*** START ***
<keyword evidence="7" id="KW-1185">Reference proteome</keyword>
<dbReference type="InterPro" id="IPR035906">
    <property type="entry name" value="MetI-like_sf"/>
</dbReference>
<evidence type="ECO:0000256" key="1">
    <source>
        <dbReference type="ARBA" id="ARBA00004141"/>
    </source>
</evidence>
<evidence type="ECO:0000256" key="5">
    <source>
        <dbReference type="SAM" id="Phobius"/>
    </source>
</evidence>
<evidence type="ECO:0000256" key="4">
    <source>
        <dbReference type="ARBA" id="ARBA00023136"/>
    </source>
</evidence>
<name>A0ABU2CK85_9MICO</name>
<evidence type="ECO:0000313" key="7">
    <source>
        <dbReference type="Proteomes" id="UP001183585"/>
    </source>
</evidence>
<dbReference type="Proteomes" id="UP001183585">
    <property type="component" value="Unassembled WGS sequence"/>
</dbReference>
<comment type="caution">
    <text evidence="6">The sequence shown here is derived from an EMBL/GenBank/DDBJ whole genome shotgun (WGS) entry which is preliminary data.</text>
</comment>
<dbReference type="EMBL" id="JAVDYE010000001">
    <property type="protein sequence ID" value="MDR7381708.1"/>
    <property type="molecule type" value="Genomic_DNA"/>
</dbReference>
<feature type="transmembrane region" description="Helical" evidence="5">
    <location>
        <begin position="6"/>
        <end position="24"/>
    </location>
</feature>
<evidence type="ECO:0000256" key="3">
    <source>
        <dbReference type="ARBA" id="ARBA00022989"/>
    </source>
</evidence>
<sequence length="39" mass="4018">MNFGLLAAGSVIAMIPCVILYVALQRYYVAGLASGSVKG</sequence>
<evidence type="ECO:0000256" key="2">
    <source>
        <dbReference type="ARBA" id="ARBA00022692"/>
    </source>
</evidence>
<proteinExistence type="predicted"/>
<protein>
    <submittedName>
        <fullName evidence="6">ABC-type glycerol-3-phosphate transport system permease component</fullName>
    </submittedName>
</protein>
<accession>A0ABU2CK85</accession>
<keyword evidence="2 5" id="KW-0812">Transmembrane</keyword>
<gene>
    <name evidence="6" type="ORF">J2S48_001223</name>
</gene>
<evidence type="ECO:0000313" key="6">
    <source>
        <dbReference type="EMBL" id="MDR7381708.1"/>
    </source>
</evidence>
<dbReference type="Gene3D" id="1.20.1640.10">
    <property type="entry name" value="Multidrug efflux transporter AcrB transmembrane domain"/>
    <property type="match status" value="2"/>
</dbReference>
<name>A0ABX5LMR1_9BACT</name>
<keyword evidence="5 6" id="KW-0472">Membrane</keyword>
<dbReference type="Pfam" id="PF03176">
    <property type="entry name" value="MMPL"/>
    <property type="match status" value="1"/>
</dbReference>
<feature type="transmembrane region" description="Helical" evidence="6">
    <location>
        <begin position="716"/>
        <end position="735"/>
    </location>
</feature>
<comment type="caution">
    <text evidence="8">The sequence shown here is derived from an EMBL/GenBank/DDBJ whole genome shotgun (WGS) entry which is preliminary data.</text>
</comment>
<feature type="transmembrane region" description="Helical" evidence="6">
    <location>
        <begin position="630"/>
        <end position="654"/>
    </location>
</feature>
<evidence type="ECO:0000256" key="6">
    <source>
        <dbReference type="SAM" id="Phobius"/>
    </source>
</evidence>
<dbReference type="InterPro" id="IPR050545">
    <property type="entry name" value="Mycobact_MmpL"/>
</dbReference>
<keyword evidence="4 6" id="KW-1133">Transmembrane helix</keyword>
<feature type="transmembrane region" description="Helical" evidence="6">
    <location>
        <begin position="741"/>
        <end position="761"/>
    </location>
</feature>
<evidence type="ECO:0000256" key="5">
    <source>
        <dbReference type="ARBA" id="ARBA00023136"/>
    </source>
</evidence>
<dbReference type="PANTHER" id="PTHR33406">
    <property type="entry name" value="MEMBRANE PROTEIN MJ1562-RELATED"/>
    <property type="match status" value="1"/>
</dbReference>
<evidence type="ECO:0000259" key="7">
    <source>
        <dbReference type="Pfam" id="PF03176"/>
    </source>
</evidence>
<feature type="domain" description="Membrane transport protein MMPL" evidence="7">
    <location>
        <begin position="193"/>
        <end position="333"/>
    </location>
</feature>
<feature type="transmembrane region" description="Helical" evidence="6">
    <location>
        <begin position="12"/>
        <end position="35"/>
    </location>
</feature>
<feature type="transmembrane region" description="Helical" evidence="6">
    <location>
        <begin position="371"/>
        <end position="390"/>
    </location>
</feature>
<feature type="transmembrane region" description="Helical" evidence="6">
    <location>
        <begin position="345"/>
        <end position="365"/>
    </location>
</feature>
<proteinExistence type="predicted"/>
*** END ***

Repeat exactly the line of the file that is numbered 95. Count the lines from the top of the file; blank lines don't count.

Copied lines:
    <source>